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Source: gad

Allies back UK to condemn Russia over Salisbury nerve agent attack

Statement by UK, US, Germany and France ramps up rhetoric against Moscow, with Russia expected to retaliate over expulsion of diplomats

International pressure on Russia following the Salisbury nerve agent attack has been strongly ratcheted up, with Britain, the US, France and Germany jointly condemning an “assault on UK sovereignty”, as Washington boosted its own sanctions on Moscow.

With Russia still promising retaliation to the expulsion of 23 of its diplomats from the UK, Theresa May’s frantic telephone diplomacy in the wake of the attack seemed to have coalesced the UK’s allies into a united response.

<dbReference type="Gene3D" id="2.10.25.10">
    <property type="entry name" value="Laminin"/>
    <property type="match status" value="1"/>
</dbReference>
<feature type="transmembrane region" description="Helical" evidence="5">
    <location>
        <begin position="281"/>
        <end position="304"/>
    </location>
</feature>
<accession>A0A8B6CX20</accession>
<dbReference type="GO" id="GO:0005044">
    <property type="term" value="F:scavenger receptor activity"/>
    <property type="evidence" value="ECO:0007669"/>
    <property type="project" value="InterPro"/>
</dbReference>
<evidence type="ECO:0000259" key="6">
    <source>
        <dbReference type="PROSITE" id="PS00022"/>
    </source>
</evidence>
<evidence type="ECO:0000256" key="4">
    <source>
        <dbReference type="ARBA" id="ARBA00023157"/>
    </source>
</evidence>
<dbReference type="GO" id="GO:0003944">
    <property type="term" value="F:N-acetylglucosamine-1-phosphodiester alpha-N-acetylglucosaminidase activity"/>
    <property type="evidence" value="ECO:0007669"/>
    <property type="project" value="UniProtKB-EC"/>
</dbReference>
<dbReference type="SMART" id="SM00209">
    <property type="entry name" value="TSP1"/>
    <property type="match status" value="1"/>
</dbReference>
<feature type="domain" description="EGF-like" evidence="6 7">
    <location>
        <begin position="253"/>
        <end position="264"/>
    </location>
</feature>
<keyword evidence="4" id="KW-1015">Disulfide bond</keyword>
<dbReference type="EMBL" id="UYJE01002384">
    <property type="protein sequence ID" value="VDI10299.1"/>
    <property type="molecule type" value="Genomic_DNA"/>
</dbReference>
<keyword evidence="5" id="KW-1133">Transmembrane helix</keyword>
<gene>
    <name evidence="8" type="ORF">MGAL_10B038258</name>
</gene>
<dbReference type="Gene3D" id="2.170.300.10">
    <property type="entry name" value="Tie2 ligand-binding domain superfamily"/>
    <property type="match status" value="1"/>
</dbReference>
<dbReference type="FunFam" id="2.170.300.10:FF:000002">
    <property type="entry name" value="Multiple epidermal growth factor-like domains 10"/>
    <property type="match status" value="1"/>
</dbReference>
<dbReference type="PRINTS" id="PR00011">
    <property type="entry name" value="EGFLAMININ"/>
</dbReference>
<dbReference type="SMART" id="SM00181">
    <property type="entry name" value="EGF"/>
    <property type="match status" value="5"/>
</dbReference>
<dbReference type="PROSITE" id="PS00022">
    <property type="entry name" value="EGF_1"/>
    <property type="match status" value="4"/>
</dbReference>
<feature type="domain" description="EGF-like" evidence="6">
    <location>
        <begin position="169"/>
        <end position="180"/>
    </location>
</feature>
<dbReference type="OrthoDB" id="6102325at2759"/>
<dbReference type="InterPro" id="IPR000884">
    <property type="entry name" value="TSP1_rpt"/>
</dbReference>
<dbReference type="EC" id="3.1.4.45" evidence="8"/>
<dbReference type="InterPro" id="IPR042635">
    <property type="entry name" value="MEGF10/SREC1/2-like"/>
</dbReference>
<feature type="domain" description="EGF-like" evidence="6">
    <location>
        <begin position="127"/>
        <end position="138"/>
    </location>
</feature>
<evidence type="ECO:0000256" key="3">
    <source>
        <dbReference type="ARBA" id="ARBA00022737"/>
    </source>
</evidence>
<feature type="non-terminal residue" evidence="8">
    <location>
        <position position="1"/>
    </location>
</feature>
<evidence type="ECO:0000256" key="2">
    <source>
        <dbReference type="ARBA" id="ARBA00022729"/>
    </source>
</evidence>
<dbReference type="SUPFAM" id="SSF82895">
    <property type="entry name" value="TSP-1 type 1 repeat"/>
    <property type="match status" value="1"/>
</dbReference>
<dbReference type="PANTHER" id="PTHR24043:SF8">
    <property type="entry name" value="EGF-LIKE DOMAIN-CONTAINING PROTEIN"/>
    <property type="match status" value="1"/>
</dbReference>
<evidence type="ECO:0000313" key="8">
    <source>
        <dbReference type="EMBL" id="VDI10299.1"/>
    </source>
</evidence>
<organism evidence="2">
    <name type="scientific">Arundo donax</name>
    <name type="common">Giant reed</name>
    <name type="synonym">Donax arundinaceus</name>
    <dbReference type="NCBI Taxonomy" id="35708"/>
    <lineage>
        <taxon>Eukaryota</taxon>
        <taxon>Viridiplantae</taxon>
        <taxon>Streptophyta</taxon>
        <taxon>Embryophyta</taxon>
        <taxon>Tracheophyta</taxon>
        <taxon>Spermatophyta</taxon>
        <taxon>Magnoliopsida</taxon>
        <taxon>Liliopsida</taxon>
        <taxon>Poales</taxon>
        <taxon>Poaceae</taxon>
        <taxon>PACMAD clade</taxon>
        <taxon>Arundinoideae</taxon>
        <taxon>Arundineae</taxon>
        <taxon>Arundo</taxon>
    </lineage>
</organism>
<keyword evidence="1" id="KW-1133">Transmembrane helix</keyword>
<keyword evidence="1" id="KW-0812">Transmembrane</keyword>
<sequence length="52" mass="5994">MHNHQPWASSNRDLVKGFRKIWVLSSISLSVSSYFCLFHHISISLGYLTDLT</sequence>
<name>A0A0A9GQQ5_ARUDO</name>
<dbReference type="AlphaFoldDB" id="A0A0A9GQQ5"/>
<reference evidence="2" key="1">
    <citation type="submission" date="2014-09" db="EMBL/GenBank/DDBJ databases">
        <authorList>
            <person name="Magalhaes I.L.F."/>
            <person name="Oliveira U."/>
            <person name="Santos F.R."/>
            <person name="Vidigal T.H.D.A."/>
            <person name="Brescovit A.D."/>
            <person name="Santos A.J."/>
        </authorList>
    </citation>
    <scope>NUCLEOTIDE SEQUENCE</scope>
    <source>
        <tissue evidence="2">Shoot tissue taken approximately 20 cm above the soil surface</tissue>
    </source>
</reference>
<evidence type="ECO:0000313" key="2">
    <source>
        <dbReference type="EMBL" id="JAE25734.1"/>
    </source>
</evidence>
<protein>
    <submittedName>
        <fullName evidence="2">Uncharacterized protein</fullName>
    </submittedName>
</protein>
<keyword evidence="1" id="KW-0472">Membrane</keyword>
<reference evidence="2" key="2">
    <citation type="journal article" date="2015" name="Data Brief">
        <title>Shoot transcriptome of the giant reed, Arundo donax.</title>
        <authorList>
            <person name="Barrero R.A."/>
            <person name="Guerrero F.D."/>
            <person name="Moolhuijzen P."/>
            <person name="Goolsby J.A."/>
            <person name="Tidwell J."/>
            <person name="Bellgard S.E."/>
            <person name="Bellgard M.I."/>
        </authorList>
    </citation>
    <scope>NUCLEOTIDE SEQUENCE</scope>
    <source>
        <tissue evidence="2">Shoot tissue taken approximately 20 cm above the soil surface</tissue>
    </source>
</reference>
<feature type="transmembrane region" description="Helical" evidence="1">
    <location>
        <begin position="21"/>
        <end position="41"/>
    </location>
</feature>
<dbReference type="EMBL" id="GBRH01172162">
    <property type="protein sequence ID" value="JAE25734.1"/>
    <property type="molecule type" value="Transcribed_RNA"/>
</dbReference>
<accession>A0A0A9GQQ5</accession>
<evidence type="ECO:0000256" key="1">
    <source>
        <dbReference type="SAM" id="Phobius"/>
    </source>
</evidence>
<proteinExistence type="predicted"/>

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Source: gad

The British have Brexit. We French have our wine delusion | Marie Le Conte

Sure, it occasionally leaves us horizontal, but it’s a proud part of our identity. And anyway, we don’t drink as much as you. Right…?

If you want to become – or remain – the president of France, you have to touch a cow.

François Hollande touched a cow; Nicolas Sarkozy touched a cow; Jacques Chirac touched more cows than anyone can remember; and every party leader or Elysée hopeful has had to touch a cow at one point or other. It cannot be any cow: the ceremonial patting must occur at the Paris International Agricultural Show, an annual event that does exactly what it says on the tin, and is attended by every French politician worth their salt.